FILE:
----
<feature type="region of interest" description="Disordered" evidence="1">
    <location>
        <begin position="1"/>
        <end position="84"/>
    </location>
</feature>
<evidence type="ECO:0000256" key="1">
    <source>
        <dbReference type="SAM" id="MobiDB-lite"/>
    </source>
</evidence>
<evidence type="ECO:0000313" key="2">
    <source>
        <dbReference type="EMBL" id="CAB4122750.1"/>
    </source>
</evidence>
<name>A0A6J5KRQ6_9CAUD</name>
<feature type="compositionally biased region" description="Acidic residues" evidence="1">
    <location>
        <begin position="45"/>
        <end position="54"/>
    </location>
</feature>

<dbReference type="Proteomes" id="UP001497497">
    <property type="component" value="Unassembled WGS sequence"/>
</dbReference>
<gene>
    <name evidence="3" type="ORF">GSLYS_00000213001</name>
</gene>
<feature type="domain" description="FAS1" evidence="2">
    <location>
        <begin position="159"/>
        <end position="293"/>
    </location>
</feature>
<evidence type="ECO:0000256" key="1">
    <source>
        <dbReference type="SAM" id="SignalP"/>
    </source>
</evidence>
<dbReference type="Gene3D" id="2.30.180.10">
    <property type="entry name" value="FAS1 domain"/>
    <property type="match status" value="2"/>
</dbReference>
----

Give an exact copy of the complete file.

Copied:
<feature type="region of interest" description="Disordered" evidence="1">
    <location>
        <begin position="1"/>
        <end position="84"/>
    </location>
</feature>
<evidence type="ECO:0000256" key="1">
    <source>
        <dbReference type="SAM" id="MobiDB-lite"/>
    </source>
</evidence>
<evidence type="ECO:0000313" key="2">
    <source>
        <dbReference type="EMBL" id="CAB4122750.1"/>
    </source>
</evidence>
<name>A0A6J5KRQ6_9CAUD</name>
<feature type="compositionally biased region" description="Acidic residues" evidence="1">
    <location>
        <begin position="45"/>
        <end position="54"/>
    </location>
</feature>

<dbReference type="Proteomes" id="UP001497497">
    <property type="component" value="Unassembled WGS sequence"/>
</dbReference>
<gene>
    <name evidence="3" type="ORF">GSLYS_00000213001</name>
</gene>
<feature type="domain" description="FAS1" evidence="2">
    <location>
        <begin position="159"/>
        <end position="293"/>
    </location>
</feature>
<evidence type="ECO:0000256" key="1">
    <source>
        <dbReference type="SAM" id="SignalP"/>
    </source>
</evidence>
<dbReference type="Gene3D" id="2.30.180.10">
    <property type="entry name" value="FAS1 domain"/>
    <property type="match status" value="2"/>
</dbReference>